Sherman Williams could have sunk to the level of those around him, with all their fumbles, interceptions, blocked kicks, penalties and shanked field goals. Instead, he turned in one of Alabama's great bowl performances.
The senior tailback appeared to be everywhere in the Citrus Bowl: running 27 times for 166 yards, catching eight passes for 155 yards, returning two kicks for 38 yards.
And he saved his best for last, catching a short pass over the middle and turning it into a 50-yard touchdown with 42 seconds left to give the sixth-ranked Crimson Tide a 24-17 victory over 13th-ranked Ohio State today.
"I worked hard and did a lot of things over the summer to prepare myself for this moment right here," said Williams, who also scored on a seven-yard run late in the first quarter and totaled 359 yards. "All the dedication that I put into the season paid off for me."
Williams became the first player in the history of the Crimson Tide (12-1) to have more than 100 yards rushing and receiving in a bowl game, and also wound up as part of the winningest class in Alabama history. The seniors ended their careers with a 45-4-1 record and one national championship, bettering the 44-4 mark turned in by the 1977-80 Tide teams.
Ohio State (9-4) continued to flounder in the postseason under Coach John Cooper, who is 1-5 in bowls with the Buckeyes.
Except for Williams and Joey Galloway, who had eight catches for 146 yards and both Ohio State touchdowns, the game was a comedy of errors that dragged on for 3 hours 48 minutes.
"It was one of those games where the team that made the last mistake lost the game," said Ohio State quarterback Bobby Hoying, who threw 180 yards but was sacked five times.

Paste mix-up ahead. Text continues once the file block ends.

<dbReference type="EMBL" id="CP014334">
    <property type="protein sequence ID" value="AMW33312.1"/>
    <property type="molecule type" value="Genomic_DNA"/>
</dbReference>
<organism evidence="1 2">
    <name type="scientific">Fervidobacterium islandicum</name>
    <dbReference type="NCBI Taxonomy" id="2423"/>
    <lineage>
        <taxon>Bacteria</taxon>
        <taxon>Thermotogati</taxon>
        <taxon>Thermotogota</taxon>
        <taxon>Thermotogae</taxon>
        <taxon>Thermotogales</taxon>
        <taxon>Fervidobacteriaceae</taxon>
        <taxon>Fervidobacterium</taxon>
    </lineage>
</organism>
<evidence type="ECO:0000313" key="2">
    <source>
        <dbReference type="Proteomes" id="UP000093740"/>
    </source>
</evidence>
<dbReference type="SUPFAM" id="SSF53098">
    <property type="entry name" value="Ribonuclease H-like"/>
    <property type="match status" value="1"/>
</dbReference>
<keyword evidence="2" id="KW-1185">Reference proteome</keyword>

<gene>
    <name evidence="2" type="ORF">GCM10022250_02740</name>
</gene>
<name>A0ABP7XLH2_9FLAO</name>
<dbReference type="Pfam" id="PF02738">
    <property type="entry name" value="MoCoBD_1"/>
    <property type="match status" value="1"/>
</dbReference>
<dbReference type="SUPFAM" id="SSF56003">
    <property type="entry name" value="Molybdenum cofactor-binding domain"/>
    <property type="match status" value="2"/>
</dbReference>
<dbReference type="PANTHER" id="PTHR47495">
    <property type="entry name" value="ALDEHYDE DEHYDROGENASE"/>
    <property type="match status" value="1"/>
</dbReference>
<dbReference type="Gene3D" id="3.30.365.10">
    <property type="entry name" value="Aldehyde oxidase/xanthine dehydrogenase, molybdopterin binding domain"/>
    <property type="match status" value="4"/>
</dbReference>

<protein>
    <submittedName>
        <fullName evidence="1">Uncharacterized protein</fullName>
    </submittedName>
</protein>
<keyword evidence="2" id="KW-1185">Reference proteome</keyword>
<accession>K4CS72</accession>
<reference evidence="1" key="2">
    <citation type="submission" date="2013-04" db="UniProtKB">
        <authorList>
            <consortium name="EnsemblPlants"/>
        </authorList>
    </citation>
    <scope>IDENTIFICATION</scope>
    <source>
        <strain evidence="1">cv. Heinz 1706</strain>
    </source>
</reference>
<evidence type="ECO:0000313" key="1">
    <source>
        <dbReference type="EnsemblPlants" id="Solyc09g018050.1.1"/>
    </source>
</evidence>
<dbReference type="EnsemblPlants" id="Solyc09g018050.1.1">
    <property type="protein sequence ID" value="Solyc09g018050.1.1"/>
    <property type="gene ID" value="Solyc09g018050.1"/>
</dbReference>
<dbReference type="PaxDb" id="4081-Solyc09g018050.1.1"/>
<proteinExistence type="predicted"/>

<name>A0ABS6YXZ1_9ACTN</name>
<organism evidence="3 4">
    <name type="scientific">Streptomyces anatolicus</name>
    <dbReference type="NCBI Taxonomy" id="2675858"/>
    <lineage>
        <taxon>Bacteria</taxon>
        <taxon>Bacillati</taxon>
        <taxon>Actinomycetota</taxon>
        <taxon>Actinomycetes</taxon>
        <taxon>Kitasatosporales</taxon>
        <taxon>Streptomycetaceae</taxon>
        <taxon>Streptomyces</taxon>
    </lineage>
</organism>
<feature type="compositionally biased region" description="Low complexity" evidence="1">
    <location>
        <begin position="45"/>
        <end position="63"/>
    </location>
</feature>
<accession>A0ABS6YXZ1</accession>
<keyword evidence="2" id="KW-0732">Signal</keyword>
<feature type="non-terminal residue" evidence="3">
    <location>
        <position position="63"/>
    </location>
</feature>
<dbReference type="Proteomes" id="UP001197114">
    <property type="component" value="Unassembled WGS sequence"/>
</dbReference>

There were two blocked punts and one blocked field goal. There were three turnovers within 14 seconds. Alabama's Michael Proctor missed a 25-yard field goal in the fourth quarter. Ohio State gave the Tide one touchdown with two penalties on one drive, including too many men on the field. Even the referees bungled, failing to notice that Galloway was out of the end zone on an 11-yard touchdown reception in the second quarter.
"Maybe those are the type of things that happen when you haven't played in six weeks," said Cooper, whose team was outgained 521 yards to 276.
Besides Williams, the best performance was turned in by a brown dog that dodged about the field for five minutes in the first period.
"We had momentum and I wanted to get him off the field," said Stallings, who tried to sweet-talk the dog his way. "I wish I'd have had a net. I don't know what I would have done if I had caught him."
Josh Jackson put Ohio State ahead 17-14 on a 34-yard field goal with 8:41 left. But that was familiar territory for the Tide, which had been behind or tied in the second half in eight of its 12 games. Proctor, after hooking his short kick early in the fourth quarter, tied it up from 27 yards out. Ohio State couldn't move the ball and Alabama got it back at its 37 with 1:15 to go. Jay Barker, the Tide's all-time winningest quarterback, moved the ball to midfield with a 13-yard pass, then Williams caught that short pass.
CAPTION: After scoring the winning touchdown, Sherman Williams gets a tri- umphant ride from the field from Kareem McNeal, left, and Jon Stevenson.